My case was appealed from General District Court, now what do we do?

The Circuit Court hears court cases usually appealed from the GDC (General District Court) and tries them de novo, meaning, the court hears the case from the beginning as if there was no prior trial.

The Appellate Procedure

In Virginia, a party willing to appeal needs to sign and serve a written Notice of Appeal at the trial court. In both civil and criminal cases, the appeal notice must be served within 30 days of the judgment or appealable order.

Appeals to Circuit Court from General District Court are mostly considered demands for new trials of the cases already tried at the General District Court. Essentially, they are more like trial courts instead of appellate courts.

When the court grants a petition for appeal, it is the beginning of a new round of litigation where the appellee and the appellant must file and submit papers to augment the pleas they put forward during the petition.

Traffic And Criminal Cases

To appeal a traffic violation or a criminal suit, the defendant or their lawyer need to make a personal appearance, either at the traffic or criminal division office to sign and serve an appeal notice in writing. The court may also require the defendant to post a bond. If the defendant fails to file the notice of appeal in the General District Court within thirty days, they lose their right to appeal.

Civil Cases

The defendant has the right to appeal a civil case to Circuit Court, except in cases where the General District Court awards a judgment of less than $50.00. When the defendant appeals, the court may permit the plaintiff to raise the claim amount above the jurisdictional limit which is $25,000.

As with the criminal and traffic cases, the defendant needs to serve the appeal notice within thirty days of the trial judgment in GDC. They must then contact the office of the civil division to enquire about the bond amount and post the same.

In cases where the plaintiff appeals, the court does not require an appeal bond if there is no counterclaim assertion by the defendant. 

The Choice Between a Jury Trial and a Bench Trial?

The United States constitution, by the way of its seventh amendment, bestows the right to trial by jury in court cases involving monetary compensation. However, the seventh amendment is applicable only in federal courts. This unfortunately means that you do not always have the right to choose whether to have a bench trial or a jury trial.   

Having said that, most of the states have inculcated this right in their state constitutions in some form. More likely than not, you will have the chance to choose between the two if your trial involves monetary damages.

Almost all personal injury trials do involve financial damages, with the plaintiff demanding compensation for personal injuries and damages from the defendant. The court expects a request at the time of calling the case for trial, and if neither the plaintiff nor the defendant submits a written demand, the court sets a bench trial by default.

Should You Choose a Jury Trial or a Bench Trial?

The choice between a jury and a bench trial is a critical decision that you need to take with the guidance of your attorney after looking at specific facts of your court case. Civil attorneys generally agree with the following beliefs when it comes to selecting between a bench and a jury:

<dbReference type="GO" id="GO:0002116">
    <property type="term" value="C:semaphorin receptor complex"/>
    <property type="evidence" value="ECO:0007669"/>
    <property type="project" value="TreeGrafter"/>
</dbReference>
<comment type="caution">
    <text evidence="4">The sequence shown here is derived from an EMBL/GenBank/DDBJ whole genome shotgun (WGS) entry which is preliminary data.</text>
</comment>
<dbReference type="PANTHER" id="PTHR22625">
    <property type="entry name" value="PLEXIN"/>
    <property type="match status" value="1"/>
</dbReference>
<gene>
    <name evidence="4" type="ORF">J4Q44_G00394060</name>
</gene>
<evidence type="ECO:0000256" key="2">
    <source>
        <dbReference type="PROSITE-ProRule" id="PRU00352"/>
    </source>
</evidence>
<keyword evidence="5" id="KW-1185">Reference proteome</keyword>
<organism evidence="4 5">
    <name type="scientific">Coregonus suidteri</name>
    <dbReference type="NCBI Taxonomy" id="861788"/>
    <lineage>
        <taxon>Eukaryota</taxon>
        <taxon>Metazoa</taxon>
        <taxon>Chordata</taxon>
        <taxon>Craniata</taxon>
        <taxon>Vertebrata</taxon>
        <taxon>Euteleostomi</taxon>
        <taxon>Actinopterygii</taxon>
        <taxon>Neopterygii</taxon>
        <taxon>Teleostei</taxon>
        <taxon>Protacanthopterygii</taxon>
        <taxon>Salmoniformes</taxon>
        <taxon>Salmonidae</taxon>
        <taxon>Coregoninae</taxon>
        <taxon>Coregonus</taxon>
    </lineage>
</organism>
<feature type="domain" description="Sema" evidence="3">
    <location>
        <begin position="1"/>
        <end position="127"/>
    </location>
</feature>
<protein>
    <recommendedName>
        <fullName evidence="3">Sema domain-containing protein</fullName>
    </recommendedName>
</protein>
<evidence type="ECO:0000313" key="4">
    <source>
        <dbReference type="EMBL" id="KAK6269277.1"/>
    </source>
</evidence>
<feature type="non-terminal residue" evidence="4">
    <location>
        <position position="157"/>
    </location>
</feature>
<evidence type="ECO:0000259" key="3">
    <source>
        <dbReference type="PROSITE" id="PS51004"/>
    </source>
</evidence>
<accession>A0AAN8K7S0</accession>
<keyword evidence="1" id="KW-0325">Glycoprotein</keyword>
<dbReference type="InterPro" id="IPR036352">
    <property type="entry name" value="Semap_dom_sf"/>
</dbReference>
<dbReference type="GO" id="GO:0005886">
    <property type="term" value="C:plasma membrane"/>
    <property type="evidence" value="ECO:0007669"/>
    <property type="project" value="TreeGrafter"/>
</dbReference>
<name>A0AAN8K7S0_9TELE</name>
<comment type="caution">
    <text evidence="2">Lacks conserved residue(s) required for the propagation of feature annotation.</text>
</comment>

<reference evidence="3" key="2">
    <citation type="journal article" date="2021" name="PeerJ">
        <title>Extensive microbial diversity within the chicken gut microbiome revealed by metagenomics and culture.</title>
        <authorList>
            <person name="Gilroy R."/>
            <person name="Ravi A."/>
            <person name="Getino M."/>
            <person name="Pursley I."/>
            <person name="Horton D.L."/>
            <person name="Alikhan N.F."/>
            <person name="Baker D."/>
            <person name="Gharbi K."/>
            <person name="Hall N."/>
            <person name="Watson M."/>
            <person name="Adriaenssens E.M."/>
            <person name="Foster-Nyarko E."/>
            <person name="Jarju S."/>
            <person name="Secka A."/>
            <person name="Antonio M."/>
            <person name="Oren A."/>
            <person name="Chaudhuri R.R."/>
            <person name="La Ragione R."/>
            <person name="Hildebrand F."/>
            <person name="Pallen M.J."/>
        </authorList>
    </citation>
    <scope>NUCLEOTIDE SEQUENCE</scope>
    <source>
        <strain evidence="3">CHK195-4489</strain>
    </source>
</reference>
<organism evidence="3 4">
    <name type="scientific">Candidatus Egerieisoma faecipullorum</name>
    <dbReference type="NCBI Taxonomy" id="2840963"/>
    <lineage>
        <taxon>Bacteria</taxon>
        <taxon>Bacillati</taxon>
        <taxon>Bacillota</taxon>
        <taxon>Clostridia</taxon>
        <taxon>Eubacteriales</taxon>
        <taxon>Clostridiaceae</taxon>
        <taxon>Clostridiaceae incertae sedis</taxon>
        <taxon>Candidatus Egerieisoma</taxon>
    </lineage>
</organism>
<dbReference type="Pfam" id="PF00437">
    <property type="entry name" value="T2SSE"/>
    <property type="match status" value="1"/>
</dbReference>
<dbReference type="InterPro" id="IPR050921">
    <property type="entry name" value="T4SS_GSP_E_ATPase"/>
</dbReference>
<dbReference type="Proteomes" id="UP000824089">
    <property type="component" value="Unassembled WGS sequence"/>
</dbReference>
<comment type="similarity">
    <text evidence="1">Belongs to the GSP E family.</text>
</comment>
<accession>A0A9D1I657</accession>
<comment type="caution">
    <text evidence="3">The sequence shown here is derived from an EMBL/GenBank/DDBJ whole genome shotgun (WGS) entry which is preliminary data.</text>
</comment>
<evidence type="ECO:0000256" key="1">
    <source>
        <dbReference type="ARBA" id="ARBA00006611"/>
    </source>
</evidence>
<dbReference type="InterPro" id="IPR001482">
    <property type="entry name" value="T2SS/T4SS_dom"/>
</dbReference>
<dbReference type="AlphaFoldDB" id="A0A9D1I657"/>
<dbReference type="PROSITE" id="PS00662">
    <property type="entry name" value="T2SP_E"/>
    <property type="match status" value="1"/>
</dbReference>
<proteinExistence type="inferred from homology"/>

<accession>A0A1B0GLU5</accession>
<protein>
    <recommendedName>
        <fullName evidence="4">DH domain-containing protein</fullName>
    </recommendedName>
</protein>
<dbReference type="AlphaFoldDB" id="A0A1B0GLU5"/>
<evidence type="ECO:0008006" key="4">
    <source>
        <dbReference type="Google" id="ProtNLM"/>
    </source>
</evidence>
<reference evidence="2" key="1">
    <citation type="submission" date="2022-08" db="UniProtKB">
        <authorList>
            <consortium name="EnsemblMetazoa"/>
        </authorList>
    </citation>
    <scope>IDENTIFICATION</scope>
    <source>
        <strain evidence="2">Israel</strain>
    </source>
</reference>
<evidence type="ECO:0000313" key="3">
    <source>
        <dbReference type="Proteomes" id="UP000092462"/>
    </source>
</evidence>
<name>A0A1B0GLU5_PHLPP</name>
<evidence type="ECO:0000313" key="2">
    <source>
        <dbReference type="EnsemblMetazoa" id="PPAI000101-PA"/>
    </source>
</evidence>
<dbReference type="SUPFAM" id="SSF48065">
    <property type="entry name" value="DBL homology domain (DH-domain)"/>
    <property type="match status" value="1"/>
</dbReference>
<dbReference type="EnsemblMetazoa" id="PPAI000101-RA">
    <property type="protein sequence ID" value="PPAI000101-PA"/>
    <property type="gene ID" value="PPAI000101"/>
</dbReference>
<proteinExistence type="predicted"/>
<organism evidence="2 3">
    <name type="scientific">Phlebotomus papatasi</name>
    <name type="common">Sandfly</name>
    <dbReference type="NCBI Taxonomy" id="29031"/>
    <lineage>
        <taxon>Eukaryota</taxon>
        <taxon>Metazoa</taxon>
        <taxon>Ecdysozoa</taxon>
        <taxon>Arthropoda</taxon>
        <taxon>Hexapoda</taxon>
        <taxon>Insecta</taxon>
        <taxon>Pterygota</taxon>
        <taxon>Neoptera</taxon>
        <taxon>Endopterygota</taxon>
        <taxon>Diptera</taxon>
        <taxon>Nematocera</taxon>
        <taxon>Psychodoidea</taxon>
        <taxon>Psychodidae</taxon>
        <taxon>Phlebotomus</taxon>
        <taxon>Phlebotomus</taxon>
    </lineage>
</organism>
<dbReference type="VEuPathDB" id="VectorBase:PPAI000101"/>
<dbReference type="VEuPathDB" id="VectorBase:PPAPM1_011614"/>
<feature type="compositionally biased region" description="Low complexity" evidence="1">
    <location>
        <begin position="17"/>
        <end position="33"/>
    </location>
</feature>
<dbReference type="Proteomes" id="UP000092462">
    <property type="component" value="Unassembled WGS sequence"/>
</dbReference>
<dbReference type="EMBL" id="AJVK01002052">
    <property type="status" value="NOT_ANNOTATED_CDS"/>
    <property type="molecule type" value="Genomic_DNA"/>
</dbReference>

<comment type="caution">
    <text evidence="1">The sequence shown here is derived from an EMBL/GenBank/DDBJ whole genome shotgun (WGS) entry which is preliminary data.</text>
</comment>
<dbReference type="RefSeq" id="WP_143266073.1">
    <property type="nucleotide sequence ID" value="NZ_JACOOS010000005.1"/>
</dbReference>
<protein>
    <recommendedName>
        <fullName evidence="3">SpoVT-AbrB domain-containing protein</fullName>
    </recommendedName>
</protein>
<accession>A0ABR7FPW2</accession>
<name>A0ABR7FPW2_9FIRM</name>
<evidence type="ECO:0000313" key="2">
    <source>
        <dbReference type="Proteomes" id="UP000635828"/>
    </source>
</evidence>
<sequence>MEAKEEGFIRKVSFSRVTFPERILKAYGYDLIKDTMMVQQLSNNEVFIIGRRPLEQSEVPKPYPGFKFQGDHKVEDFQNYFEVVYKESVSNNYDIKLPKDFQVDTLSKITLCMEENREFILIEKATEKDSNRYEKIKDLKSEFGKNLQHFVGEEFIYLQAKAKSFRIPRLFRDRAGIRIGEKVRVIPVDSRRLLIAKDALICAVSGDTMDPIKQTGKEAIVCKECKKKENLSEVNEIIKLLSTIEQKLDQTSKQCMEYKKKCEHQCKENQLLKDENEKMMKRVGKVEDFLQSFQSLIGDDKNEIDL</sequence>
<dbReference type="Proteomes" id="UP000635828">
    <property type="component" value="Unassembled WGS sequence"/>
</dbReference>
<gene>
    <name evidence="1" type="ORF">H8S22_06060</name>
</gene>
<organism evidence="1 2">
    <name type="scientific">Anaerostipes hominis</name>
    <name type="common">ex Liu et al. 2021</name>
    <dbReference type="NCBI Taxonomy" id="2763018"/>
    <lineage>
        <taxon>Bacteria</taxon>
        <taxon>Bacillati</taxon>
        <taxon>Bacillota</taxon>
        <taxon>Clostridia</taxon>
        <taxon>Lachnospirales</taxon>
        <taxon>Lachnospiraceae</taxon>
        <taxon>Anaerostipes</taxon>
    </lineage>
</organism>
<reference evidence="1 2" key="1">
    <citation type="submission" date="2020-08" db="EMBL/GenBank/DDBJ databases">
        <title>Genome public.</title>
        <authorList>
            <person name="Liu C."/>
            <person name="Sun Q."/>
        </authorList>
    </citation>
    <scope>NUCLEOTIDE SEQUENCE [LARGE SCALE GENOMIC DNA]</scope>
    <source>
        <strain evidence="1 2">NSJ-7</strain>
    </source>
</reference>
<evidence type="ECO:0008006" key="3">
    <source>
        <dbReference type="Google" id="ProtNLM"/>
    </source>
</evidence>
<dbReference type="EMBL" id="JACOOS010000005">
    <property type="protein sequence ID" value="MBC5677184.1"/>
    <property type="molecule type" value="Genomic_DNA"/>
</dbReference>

- Juries are likely to have more sympathy towards plaintiffs with injuries than judges

- Juries are likely to award a higher amount in damages and compensation than judges

As a result of the widely-held beliefs discussed above, plaintiffs generally tend to favor a jury trial, especially in personal injury cases. However, there might be situations where a bench trial seems like a better choice strategically. This is true for cases with complicated legal arguments which may be difficult to comprehend for the average jury member.

In Virginia, apart from establishing guilt or innocence, juries also decide on the punishment to award in court cases. A judge considers case precedents and past hearings to sentence an individual, making the case outcome easier to predict. On the other hand, a jury sentence carries with it a high degree of unpredictability owing to their not being well-versed with principles of sentencing and tenets of the law.

Accomplished And Competent Personal Injury Attorneys in Virginia

When an accident results in an unexpected severe injury due to someone else’s negligence or wrongdoing, it leaves the injured individual facing substantial monetary, emotional, and other damages that negatively impact their lives and livelihood. Sometimes, the only viable solution to pay for the medical treatment, damages, and loss of earnings, is filing a lawsuit against the negligent individuals.

The trial attorneys of Shapiro, Appleton, & Washburn have represented countless accident victims in general district courts as well as circuit courts and recovered compensatory damages ranging from a few thousand to millions of dollars.

You can call us on 800-752-0042 or contact us online for a free and confidential consultation with one of our personal injury attorneys.

References:

https://www.hsinjurylaw.com/blog/why-should-i-file-my-personal-injury-case-in-a-virginia-general-district-court-.cfm

https://www.hsinjurylaw.com/library/civil-court-vs-general-district-court.cfm

https://www.hsinjurylaw.com/library/virginia-va-courts-that-handle-personal-injury-cases-explained.cfm

Richard N. Shapiro
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Personal Injury & Wrongful Death Lawyer Serving Va Beach, Norfolk, Chesapeake & all of Virginia
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